Parts fitment is fantastic. I feel like the Jericho 941 has better tolerances than the current base model CZ-75 B pistols. The frame-to-slide fit is excellent, the barrel lockup is great, and everything feels solid.

As with most CZ-style guns, the smaller slide gives you less purchase. A more trapezoidal-shaped slide and a lack of front serrations are noticeable here, but still, the Jericho takes very little force to rack.

The movement of the slide has been exceedingly smooth on every Jericho I have ever handled.

Jericho Safety
The frame-mounted safety has a nice ledge that makes actuation easy and doubles as a good thumb rest.

Barrel lengths are available in 4.4-inch or 3.8-inch configurations. Both options still utilize the same full-sized 16+1 capacity grip.

Customers also have the choice between frame safety and slide-mounted safety models. The slide-mounted safety also functions as a decocker, while the frame safety allows you to carry the gun “cocked and locked” in single-action mode.

You have a somewhat long, heavier double-action trigger pull that clocks in around 10 pounds. There is a bit of resistance at first, but the rest of the pull is fairly smooth. In single action, there is some take-up to a wall, then a very tiny amount of creep before a pretty crisp break right around the 5-pound mark.

The slide safety/decocker may be an attractive option for those wanting to keep the gun ready for double-action.

I personally prefer the frame safety for the ability to carry safely in single-action and due to the fact that the slide safety covers a good portion of the rear cocking serrations.

One thing I find noteworthy that doesn’t get mentioned often is how ridiculously easy the slide release is to use. Applying the slightest pressure will send the slide home, which is nice for those who prefer using a slide release.

If you really want the exact Bebop gun, expect to overpay for an older pre-rail full-size Jericho marked 941 with a slide safety.

Current model Jerichos all come with Picatinny rails standard. But if you want to larp as Spike Spiegel, you will have to hunt down an older pre-rail model.

Sights are a pretty standard 3-dot affair, and I find them to be functional without being too large or too small. Older model Jerichos had taller sights, which tend to shoot to a bit higher point-of-impact for me at closer distances (7-10 yards).

They aren’t precision target sights, but they will get the job done. Aftermarket night sights are also available.

A selling point for some is the Jericho’s ability to use standard small-frame CZ/EAA 16-round magazines. In my experience, the Mec-Gar CZ/EAA mags function well but require a fair amount of force to seat.

As you can see in the picture below, the IWI-branded magazines stick out a little more and require little effort to seat. The Mec-Gar magazines sit completely flush, and if you don’t slam them in, there is a higher risk of not completely seating the magazine and having it fall out during shooting.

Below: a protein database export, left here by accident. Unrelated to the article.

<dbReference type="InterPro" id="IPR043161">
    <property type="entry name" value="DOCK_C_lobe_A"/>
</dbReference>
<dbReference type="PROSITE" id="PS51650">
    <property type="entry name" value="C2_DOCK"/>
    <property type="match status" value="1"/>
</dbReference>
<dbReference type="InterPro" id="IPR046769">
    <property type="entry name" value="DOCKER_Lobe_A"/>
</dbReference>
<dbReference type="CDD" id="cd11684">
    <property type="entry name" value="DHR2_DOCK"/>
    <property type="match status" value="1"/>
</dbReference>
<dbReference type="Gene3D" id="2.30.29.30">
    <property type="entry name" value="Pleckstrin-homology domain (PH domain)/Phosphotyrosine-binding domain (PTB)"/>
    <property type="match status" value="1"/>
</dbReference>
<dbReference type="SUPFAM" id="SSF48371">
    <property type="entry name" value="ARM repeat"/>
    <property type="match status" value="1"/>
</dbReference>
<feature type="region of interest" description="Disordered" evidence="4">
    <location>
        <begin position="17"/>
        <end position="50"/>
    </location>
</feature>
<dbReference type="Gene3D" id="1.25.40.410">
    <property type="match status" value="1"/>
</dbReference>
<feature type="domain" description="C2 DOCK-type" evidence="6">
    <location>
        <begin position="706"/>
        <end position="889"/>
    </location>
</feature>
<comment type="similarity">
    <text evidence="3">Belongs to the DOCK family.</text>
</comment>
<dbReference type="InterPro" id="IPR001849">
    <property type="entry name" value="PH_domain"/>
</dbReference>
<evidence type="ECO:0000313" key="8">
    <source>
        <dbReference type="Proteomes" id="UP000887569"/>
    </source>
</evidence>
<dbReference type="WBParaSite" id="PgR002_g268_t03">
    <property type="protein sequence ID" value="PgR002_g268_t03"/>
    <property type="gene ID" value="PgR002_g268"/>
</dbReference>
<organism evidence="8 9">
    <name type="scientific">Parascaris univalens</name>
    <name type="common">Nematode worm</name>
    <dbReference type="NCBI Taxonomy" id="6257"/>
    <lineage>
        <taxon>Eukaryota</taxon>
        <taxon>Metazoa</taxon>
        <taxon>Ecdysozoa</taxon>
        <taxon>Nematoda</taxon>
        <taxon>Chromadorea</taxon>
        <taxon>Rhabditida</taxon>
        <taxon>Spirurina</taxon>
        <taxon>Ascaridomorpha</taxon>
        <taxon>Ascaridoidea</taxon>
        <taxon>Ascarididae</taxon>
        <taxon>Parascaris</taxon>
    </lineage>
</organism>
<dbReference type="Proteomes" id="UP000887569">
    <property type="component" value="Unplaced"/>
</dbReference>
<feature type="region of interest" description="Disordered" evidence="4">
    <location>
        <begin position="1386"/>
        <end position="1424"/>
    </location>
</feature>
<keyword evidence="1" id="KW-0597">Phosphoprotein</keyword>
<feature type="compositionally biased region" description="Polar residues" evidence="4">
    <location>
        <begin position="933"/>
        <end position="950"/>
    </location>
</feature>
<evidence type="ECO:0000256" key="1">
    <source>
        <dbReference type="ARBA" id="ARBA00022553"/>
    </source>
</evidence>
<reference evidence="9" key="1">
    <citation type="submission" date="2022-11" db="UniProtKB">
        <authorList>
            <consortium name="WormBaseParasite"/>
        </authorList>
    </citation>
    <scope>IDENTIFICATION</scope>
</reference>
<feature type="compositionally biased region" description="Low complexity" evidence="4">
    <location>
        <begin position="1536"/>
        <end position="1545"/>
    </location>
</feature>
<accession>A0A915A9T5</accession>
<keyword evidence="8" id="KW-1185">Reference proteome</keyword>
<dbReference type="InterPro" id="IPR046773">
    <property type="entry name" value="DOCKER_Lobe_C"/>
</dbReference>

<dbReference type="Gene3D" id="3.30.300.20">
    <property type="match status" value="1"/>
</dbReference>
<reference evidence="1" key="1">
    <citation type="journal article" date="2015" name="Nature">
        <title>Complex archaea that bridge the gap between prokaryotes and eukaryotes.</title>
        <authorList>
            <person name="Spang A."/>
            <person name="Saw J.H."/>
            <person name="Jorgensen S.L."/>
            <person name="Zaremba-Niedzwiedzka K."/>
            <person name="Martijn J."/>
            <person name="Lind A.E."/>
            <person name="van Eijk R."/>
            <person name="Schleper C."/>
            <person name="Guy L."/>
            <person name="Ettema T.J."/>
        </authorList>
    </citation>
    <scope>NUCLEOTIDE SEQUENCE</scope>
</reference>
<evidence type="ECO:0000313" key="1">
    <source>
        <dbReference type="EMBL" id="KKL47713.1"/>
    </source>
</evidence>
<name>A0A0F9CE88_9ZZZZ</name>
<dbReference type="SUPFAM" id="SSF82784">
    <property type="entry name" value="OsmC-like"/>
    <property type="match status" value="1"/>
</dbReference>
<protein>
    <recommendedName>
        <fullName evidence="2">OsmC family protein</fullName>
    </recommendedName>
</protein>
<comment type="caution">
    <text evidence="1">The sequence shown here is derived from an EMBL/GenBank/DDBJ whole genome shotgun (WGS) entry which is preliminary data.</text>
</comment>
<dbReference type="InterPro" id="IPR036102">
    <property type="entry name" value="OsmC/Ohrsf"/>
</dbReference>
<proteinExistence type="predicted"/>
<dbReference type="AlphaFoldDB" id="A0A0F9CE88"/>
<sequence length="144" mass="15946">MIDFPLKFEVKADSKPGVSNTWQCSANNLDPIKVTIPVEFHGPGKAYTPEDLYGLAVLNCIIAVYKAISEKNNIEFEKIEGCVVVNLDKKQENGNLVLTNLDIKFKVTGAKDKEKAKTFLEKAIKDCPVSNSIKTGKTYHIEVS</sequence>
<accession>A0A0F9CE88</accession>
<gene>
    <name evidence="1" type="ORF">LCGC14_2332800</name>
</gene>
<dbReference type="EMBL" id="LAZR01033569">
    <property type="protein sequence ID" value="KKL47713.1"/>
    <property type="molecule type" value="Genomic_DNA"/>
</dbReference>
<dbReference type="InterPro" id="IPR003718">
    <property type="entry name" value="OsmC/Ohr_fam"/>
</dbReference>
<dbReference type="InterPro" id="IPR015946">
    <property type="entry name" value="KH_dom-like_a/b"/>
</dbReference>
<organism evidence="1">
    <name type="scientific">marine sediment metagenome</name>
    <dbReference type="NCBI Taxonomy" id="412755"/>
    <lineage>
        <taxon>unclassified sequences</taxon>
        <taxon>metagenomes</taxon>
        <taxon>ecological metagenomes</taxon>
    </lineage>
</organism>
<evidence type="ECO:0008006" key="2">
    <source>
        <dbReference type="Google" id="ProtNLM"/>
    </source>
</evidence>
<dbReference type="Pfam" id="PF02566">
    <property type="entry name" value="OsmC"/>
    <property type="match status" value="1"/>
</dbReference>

Jericho Magazines
The factory IWI-branded magazines (left) stick out slightly. The Mec-Gar small-frame CZ/EAA magazines (right) are a bit shorter and require more force to insert.

How Does It Shoot?

Finally, we are to the good part.

How is it? It is damn awesome. I admit that I have a soft spot for CZ-style guns and the Jericho in particular, but these things are such sweet shooters that most people feel the same way I do after shooting one.

In a nutshell, it is accurate, soft-shooting, and oh-so smooooooooth.

Insert a mag, drop the slide, and let some rounds off. The whole operation is as smooth as a stick of butter sliding across ice covered in olive oil.

The grip, weight, and bore axis all work together to produce a soft and flat-shooting pistol that tracks well.

Below are a few of my groups at 10 yards. The left and right targets were shot with a newer 3.8-inch railed Jericho 941 using PMC 115 gr FMJ ammo (left) and Hornady 124 gr XTP hollowpoints (right). The middle target was shot with my older 4.4-inch Uzi Eagle using 124 gr Norma FMJ ammo.

Accuracy is relatively consistent regardless of which specific Jericho I use or which ammo I shoot.

The far left group, minus the flyer, is much more indicative of what these guns can achieve. With a better shooter behind the trigger, you can really squeeze some great accuracy out of these guns.

Regardless of what configuration you opt for, it will deliver the goods. There isn’t much else to say other than that they are easy and fun to shoot and reward good marksmanship.

I will also note that I have never experienced a stoppage of any kind when shooting any Jericho, whether it be brand new, old, or even surplus Israeli police trade-ins.

100% of the time, it works every time. Jokes aside, stoppages and malfunctions would likely be few and far between in my limited experience.

What Sets it Apart?

Price to performance is where the Jericho shines. Coming in at anywhere between $450 and $650, it punches well above its class. Everything feels smooth and robust, and it gives the impression that hardly any corners were cut.

Uzi Eagle
For me, the Jericho is a great-looking gun, especially the older ones.